Education cannot protect against Alzheimer's, study finds

Share this article:
Advanced levels of education do not protect against Alzheimer's disease, according to a new study that contradicts a number of earlier reports on the topic.

Researchers at Rush Alzheimer's Disease Center at Rush University Medical Center in Chicago followed a large cohort (roughly 6,500 people) followed over a longer period of time (14 years). Rates of cognitive decline were measured at three-year intervals. More years of education do not lead to a slowing of cognitive decline, they found. Rather, higher education could lead to a higher overall level of cognitive function later in life. It takes a somewhat longer period of time to decline from that higher level of function, they said. A study last February from the University of Michigan Medical School found that education may be contributing to lower levels of cognitive decline among seniors today than a decade ago (McKnight's, 2/21/08).

The results of the latest study may indicate that brain exercises later in life will have little effect on the cognitive decline of an Alzheimer's patient, according to report authors. However, understanding that higher cognitive function results in a longer period of cognitive decline could affect Alzheimer's care and its costs, they note. The research appears in the latest issue of the journal Neurology.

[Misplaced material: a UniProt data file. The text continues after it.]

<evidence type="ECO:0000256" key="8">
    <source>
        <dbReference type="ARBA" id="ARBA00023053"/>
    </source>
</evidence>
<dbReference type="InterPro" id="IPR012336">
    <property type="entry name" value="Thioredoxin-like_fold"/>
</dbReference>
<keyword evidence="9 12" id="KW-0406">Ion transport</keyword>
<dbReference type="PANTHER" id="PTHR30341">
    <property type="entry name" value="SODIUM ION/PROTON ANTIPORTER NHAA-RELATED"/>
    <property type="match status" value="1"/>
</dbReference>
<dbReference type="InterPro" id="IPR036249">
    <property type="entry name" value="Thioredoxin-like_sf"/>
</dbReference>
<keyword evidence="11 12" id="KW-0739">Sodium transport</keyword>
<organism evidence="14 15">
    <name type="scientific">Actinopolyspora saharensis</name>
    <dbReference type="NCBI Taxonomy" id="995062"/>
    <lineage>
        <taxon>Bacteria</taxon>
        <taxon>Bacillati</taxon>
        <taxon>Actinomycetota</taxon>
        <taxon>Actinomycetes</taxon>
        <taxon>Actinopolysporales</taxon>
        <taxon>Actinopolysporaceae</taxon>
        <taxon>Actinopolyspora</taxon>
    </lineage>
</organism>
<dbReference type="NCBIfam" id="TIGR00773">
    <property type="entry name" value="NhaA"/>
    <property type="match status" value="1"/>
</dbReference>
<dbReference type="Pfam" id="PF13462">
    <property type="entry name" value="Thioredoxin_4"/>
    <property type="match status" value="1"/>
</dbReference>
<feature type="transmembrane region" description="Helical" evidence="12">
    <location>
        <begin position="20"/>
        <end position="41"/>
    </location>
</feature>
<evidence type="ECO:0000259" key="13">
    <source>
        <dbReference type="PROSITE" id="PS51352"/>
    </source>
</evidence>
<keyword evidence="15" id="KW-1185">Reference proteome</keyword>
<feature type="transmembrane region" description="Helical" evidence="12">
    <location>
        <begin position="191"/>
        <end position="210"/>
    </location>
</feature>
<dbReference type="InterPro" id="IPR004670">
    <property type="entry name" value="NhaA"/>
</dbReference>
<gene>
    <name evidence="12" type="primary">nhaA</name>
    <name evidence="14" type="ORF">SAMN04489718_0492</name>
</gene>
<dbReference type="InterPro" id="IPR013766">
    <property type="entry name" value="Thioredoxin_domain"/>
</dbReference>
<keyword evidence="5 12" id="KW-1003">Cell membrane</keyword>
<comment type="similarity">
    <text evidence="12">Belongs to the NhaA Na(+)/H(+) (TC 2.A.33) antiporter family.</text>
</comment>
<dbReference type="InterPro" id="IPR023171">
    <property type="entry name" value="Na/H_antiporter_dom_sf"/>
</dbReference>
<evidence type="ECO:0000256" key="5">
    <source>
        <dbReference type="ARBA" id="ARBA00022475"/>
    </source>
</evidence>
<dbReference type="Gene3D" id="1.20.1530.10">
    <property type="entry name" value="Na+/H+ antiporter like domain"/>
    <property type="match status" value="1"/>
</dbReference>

Share this article:

More in News

'Minor' issues at the nursing home can cause disastrous care transitions, expert warns

'Minor' issues at the nursing home can cause ...

What may appear to be minor administrative problems in a nursing home - a fax machine locked away at night or no one designated to copy paperwork - can cause ...

Long-term care facilities approach 80% worker flu vaccination rate after handing power ...

Fourteen long-term care facilities in Pennsylvania dramatically increased their staff flu vaccination rate by having a regional pharmacy take over the process, according to a report issued Thursday by the Agency for Healthcare Quality and Research (AHQR).

RACs were 'most improved' healthcare auditors for getting back money in 2013, ...

Medicare Recovery Audit Contractors dramatically stepped up their overpayment recoveries last year, returning nearly $487 million more to the government than they did in 2012, according to a new report from a federal watchdog agency.